The state’s unemployment rate fell to 5.1 percent in May, the lowest it’s been since early 2008.
The jobless rate fell three-tenths of a percentage point compared to April and has dropped from 5.8 percent a year ago, according to data released Friday by the N.C. Department of Commerce.
The state’s overall job market, however, isn’t as rosy as the declining unemployment rate makes it appear, said John Quinterno of South by North Strategies, a Chapel Hill firm specializing in economic and social policy.
“The unemployment rate has its virtues, it has its strengths, but it is one indicator among many,” Quinterno said.
“I think it’s good the unemployment rate has gone down,” he added, “but what we are seeing is nothing where we should be jumping up and down and celebrating.”
The unemployment rate, which is pegged to a survey of households, showed that the number of people classified as unemployed across the state dropped by 13,589 to 250,544.
However, at the same time the number of nonfarm jobs – which is derived from a separate survey of employers – fell by 1,600 during the month.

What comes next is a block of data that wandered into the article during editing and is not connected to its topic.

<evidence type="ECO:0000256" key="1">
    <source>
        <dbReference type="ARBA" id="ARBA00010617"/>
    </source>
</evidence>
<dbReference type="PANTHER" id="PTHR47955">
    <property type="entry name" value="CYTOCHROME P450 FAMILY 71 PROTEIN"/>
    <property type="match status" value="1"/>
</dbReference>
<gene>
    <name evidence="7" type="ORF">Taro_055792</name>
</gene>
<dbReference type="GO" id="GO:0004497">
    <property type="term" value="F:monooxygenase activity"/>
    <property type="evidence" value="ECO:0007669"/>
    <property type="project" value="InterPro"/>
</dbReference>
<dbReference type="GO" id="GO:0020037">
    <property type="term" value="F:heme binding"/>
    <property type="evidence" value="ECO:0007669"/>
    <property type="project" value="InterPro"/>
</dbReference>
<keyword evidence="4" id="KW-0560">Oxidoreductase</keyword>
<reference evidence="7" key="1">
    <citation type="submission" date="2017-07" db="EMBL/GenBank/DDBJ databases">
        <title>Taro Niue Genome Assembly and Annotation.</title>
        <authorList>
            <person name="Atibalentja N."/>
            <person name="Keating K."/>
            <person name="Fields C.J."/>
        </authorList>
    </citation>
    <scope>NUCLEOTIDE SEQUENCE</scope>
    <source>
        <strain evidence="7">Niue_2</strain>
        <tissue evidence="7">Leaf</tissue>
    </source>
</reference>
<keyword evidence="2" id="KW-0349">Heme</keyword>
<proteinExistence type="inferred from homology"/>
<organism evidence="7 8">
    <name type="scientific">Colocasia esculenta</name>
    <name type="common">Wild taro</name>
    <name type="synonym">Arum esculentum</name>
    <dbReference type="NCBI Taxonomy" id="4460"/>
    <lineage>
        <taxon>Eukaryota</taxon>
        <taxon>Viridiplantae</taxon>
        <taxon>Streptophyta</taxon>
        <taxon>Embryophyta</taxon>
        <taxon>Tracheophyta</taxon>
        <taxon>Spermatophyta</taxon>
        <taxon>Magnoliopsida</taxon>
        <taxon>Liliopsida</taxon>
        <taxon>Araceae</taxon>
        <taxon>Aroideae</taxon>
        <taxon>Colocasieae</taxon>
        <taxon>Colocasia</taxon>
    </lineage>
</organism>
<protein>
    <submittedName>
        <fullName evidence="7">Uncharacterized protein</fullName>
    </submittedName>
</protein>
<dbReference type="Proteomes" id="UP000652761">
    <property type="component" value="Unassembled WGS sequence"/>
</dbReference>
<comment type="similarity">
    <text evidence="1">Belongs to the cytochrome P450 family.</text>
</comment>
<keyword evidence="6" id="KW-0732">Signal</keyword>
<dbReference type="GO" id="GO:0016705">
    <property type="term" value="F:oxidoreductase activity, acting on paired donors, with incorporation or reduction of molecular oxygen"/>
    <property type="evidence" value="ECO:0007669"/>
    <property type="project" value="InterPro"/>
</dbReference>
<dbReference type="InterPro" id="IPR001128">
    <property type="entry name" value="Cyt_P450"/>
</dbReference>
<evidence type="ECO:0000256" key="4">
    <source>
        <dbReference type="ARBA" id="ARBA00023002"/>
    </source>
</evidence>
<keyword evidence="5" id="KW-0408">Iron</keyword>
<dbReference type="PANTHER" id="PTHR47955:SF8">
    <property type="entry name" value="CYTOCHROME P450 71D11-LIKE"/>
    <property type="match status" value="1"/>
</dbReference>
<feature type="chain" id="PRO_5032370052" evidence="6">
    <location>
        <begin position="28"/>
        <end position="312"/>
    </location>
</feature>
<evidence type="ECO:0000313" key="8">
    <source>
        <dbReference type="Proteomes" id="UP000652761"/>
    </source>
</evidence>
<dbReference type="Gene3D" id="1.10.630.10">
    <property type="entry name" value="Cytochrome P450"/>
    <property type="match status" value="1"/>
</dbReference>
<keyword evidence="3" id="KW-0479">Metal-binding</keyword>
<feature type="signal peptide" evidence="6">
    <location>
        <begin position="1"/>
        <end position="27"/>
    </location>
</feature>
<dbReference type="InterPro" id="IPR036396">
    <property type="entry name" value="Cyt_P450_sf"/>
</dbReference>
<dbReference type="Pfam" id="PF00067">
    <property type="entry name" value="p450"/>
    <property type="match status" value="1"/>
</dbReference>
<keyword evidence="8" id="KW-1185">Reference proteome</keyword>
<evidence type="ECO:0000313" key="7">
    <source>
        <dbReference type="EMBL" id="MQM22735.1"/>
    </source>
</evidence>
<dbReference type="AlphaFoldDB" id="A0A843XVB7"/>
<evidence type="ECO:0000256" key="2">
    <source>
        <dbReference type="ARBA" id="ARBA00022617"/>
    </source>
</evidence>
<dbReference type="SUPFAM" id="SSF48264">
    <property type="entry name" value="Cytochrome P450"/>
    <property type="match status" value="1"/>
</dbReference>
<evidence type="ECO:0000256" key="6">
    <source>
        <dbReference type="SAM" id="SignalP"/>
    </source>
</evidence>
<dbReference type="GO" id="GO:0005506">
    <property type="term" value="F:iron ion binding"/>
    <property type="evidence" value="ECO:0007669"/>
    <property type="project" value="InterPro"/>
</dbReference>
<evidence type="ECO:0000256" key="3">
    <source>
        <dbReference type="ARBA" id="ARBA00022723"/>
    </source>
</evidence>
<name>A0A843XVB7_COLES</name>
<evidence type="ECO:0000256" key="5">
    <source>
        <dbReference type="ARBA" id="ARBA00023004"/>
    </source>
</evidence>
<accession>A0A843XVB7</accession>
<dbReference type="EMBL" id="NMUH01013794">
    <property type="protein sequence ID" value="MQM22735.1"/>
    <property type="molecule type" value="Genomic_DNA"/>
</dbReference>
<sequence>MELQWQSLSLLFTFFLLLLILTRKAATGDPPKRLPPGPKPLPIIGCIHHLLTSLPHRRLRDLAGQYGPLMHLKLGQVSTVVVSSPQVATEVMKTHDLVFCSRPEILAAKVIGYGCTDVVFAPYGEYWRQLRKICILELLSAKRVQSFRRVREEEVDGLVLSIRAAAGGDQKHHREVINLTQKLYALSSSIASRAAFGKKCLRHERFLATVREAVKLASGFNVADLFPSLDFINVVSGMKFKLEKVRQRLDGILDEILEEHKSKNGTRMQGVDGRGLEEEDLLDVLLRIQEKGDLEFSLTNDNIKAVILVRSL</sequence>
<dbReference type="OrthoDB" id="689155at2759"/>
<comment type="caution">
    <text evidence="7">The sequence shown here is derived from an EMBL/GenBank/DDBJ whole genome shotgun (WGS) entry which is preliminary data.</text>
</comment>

It’s not unusual for the numbers from the two surveys to contradict each other. Many economists put more stock in the nonfarm job data because the survey of employers uses a larger sample size.
“Even though we have seen improvement in the unemployment rate so far in 2016, we’ve actually seen very little job growth this year,” Quinterno said. “We’ve only netted about 32,700 jobs so far in 2016.”
In addition, Quinterno said, not all jobs are created equal.
“We are definitely not seeing any upward pressure on people’s wages in this state,” he said. “As a result, when you look at data from the Census Bureau ... median household incomes are lower than they were when the recovery started.”
Mekael Teshome, an economist with PNC Financial Services Group, said that although the loss of jobs in May was a negative, the longer-term picture is better.
“Overall, once you look through the month-to-month volatility, North Carolina’s labor market continues to heal ... and improve,” Teshome said. “The rate of job growth is faster than the U.S. rate” on a year-over-year basis.
North Carolina has added 78,100 jobs over the past 12 months.
An expanding population, fueled by people and businesses moving to North Carolina, is helping to fuel the overall growth in jobs by creating greater demand for goods and services, Teshome said.
The state unemployment rate remains higher than the national jobless rate, which was 4.7 percent in May.